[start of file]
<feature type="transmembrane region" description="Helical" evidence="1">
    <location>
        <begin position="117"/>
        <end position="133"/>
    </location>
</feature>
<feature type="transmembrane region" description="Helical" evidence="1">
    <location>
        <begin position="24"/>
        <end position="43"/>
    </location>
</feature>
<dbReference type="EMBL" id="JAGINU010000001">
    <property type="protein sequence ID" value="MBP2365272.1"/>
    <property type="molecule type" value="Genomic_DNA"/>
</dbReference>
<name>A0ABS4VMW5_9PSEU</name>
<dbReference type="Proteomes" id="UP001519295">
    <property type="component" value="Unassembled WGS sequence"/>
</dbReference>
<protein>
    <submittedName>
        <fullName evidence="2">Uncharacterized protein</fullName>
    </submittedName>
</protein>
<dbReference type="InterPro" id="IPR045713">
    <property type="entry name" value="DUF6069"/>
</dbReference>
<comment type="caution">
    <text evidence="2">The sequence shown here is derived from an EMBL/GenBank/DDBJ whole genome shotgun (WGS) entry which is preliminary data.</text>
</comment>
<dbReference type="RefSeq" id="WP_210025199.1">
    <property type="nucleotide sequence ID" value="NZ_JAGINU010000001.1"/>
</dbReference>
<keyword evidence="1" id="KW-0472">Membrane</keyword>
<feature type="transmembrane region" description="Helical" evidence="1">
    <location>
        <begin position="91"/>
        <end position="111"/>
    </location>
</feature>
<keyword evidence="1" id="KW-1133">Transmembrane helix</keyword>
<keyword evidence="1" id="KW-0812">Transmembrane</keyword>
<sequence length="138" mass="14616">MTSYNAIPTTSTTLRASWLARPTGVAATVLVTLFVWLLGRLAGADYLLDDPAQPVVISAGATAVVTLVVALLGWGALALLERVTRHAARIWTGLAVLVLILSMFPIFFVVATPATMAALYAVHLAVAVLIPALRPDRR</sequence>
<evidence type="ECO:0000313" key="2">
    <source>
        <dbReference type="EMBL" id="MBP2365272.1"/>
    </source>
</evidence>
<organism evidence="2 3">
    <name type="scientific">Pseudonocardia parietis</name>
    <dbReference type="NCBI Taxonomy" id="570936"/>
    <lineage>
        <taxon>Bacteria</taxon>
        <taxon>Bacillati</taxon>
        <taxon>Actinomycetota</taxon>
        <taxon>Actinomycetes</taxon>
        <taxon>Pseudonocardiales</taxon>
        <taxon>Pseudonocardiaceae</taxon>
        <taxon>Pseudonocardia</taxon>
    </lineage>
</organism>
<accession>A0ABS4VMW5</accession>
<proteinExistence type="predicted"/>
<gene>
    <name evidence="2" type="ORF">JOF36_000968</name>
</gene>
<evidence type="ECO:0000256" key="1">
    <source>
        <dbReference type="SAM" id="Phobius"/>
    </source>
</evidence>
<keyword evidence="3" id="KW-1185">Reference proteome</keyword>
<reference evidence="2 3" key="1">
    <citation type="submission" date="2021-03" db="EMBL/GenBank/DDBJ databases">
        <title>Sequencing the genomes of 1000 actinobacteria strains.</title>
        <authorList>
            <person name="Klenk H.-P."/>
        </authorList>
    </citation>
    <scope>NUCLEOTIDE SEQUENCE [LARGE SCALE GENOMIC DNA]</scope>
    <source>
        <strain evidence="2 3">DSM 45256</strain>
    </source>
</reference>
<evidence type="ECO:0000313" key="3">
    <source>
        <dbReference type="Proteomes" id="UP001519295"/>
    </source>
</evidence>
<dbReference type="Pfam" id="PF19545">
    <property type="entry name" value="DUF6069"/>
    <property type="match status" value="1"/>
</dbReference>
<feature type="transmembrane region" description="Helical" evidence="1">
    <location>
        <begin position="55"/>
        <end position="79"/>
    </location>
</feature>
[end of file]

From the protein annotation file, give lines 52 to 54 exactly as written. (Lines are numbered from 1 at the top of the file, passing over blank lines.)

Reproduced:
    <dbReference type="NCBI Taxonomy" id="570936"/>
    <lineage>
        <taxon>Bacteria</taxon>